Offline: Bassel (Safadi) Khartabil
March 15, 2017: Five years have passed since Khartabil's detention, and over a year since the last report from his jail. Bassel's supporters continue to call for the Syrian authorities to provide information as to his status.
March 15, 2016: On the fourth anniversary of his detention, and four months since his rumored death sentence, there has still been no contact with Bassel Khartabil, or news of his status. We, as well as thousands of his concerned friends around the world, continue to ask: Where is Bassel?
November 12, 2015: Noura Ghazi, Bassel's wife, reported rumors that Bassel has been sentenced to death by the military courts. The Assad government has remained silent on Bassel's status or whereabouts. At the United Nation's Internet Governance Forum, we urged governments and civil society to put pressure on Syria.
October 7, 2015: Human rights groups from around the world, including EFF, have called for the Syrian authorities to disclose the whereabouts of Bassel and reunite him with his family. Amnesty International has released its instructions on who to contact within the Syrian government to advocate for Bassel's release, and what to say.
October 5, 2015: There has been no confirmation from official sources. Bassel's fellow prisoners told his wife yesterday that a military police patrol took Bassel "with a 'top secret' sealed order from the Field Court."
October 3, 2015: Bassel was moved earlier today from Adra prison. He was told to pack up his belongings with no prior warning, and taken to an unknown location. There is currently speculation that he may have been transferred to the Military Field Court in Qaboun.
Unannounced movements can spell a radical change in conditions for prisoners. It's vital that the Syrian authorities understand that their activities are being monitored by the wider world and that Bassel's status is an issue of international concern. You can join Bassel's community Facebook group for the latest news, share links to Bassel's story, and publicly support him by signing his petition.
In 2011, after the protests began in Syria, Palestinian-Syrian software developer Bassel (Safadi) Khartabil kept the world updated on unjust arrests occurring in the country. He worked with his global contacts in the information technology world, including EFF activists, to disseminate information to Syrian contacts on how to stay safer online.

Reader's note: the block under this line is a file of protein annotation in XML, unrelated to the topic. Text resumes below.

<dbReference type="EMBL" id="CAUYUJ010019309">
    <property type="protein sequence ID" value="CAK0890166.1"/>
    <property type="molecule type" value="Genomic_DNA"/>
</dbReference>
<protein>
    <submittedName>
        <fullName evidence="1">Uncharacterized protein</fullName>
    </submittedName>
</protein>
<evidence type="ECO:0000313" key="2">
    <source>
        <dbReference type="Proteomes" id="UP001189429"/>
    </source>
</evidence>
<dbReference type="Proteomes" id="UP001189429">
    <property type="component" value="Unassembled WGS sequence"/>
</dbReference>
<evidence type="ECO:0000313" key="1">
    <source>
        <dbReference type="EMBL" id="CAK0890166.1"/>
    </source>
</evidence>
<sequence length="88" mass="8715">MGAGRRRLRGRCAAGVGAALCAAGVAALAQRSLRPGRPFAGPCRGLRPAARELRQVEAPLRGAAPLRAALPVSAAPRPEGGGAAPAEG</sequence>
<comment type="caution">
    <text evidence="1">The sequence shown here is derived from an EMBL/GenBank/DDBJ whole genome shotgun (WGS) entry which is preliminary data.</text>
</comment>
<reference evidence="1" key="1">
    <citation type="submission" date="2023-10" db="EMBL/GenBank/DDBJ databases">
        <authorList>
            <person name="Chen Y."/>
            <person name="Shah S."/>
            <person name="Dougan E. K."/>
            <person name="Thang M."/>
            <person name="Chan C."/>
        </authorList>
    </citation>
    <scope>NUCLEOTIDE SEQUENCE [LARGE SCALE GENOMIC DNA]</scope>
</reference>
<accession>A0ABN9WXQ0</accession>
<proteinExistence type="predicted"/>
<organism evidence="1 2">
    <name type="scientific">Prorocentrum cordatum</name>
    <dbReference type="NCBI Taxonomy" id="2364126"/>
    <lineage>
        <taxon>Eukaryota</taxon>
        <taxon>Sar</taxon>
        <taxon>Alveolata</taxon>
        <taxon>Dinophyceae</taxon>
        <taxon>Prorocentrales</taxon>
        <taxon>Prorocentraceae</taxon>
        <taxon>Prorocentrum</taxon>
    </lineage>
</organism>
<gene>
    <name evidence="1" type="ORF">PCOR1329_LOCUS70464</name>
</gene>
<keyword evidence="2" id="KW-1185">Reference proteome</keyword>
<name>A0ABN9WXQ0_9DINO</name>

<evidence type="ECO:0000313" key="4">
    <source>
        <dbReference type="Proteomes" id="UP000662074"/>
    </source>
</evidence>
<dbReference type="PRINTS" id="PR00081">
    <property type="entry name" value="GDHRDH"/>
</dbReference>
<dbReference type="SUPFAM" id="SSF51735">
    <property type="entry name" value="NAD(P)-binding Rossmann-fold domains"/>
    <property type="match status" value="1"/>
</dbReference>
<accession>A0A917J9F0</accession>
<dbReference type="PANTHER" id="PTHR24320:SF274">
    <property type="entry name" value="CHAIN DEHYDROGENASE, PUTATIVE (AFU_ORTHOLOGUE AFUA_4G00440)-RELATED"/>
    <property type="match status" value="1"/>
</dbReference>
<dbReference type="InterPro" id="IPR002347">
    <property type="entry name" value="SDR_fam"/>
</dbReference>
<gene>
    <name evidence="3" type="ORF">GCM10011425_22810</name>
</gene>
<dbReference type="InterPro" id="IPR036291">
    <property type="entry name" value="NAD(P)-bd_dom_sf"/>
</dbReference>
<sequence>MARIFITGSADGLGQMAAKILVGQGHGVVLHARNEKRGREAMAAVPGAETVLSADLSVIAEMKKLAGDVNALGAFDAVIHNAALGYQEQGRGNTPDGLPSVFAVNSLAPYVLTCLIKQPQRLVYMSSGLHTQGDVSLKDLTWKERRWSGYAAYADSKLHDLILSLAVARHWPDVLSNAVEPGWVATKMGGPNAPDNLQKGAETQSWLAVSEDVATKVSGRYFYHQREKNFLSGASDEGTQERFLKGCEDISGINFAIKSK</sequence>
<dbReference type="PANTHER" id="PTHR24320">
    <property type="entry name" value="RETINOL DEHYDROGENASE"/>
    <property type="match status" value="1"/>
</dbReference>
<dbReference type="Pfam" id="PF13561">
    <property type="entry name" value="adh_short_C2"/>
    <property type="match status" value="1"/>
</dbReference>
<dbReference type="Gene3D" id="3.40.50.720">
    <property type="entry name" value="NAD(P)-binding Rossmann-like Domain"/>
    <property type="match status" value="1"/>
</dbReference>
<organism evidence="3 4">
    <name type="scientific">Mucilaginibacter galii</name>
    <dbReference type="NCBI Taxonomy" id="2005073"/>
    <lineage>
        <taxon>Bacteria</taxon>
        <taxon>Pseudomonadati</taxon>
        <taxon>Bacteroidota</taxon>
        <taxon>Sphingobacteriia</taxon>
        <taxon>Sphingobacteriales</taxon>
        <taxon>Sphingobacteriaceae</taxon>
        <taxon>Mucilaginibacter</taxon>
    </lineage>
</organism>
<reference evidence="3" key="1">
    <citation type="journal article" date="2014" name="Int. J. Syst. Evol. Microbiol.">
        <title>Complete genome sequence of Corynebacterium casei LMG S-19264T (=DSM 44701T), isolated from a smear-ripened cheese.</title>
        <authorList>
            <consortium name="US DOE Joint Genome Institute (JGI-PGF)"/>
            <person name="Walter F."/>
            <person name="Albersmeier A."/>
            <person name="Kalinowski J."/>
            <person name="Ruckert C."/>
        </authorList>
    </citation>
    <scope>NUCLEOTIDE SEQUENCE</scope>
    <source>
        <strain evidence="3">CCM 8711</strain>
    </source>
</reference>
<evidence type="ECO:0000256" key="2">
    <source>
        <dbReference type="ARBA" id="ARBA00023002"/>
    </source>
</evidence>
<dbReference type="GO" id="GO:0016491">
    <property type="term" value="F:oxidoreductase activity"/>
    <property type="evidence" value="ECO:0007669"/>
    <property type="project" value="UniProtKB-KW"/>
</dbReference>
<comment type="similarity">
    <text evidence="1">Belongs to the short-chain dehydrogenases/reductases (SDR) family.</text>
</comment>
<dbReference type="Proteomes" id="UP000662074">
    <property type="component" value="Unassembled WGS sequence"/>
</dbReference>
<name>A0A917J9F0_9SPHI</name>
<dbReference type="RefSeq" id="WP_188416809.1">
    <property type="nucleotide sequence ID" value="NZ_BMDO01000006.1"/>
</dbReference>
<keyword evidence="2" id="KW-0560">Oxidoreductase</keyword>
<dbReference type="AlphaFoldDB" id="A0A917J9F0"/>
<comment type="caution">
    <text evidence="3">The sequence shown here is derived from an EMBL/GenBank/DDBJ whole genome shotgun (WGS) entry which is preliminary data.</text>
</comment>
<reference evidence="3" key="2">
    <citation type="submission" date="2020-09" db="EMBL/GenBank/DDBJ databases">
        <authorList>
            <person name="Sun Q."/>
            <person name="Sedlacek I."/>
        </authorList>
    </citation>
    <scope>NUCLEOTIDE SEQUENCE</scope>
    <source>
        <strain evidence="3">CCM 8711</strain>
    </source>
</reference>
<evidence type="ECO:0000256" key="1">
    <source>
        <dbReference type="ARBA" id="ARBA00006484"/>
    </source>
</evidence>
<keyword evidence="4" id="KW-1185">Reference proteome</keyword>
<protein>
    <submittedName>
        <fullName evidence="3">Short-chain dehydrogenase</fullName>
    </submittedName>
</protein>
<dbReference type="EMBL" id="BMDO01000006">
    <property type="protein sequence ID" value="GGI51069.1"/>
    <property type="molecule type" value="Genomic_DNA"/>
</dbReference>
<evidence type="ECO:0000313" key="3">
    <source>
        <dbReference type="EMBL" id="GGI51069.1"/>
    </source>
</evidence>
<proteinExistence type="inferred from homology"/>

Bassel had long been a key figure in the Syrian tech community. He co-founded Aiki Lab, a hackerspace in Damascus, led the Creative Commons Syria project, and regularly contributed code and content to Mozilla, Wikipedia, the Openfontlibrary, and the Openclipart Library.
As the situation in Syria grew more unstable, Bassel saw more of his friends arrested. In March of 2012, his worldwide community of friends began to worry when Bassel's own online voice went silent. Unbeknown to his family and friends, on March 15, 2012, Bassel was arrested in the Mazzeh district of Damascus. It wasn’t until July 2012 that his supporters discovered—thanks to former detainees at Kfar Souseh—that he was being held at the General Intelligence Directorate there.
In October 2012, Amnesty International confirmed that Bassel was being held at Kafr Souseh, relaying fears for his safety amidst local claims of torture. In response to this information, many groups and individuals called for Bassel’s immediate release and championed his case via FreeBassel.org, a campaign run by a coalition of his friends and supporters.
Bassel briefly appeared in front of military court in December 2012. A relative told Human Rights Watch that "Syrian officials did not inform Bassel of the charges against him, allow his attorney to attend his December court proceeding or show him the evidence against Bassel, and did not allow Bassel to present a defense." As members of the European Parliament, Charles Tannock and Ana Gomes, noted in their 2013 address to the European Commission on behalf of Bassel, “it is strongly suspected that his arrest was part of an effort to restrict access to online communities and discourses and stifle free expression in Syria.” It was Bassel's visibility as a technologist and activist that made him a target for detention.
Freebassel.org reported that Bassel had been transferred to a Syrian military prison and had been denied a lawyer. Little was heard until Bassel’s family received a handwritten letter from prison, dated February 3, 2013. In it, Bassel referenced the efforts by the #FreeBassel campaign:
I can not find words to describe my feelings about everything you did for me.
What you did saved me and changed my situation to better.
Thank you all and big love!
3 February 2013
Bassel Khartabil Safadi
The letter provided much-needed reassurance to Bassel’s friends, letting them know that he was safe and that the campaign had not caused harm.
On April 21, 2015 the United Nations Working Group on Arbitrary Detention declared Bassel's detention a violation of the International Covenant on Civil and Political Rights, and called for his release.
On May 20, 2015 Bassel spent his 34th birthday in Adra central prison—over 1100 days since he was first detained in Damascus. A determined advocate for an interconnected world, Bassel remains imprisoned and cut off from his family, friends, and international community. The Free Bassel campaign continues to hold events all over the world to tell Bassel’s story, and—in the spirit of his ethos—create.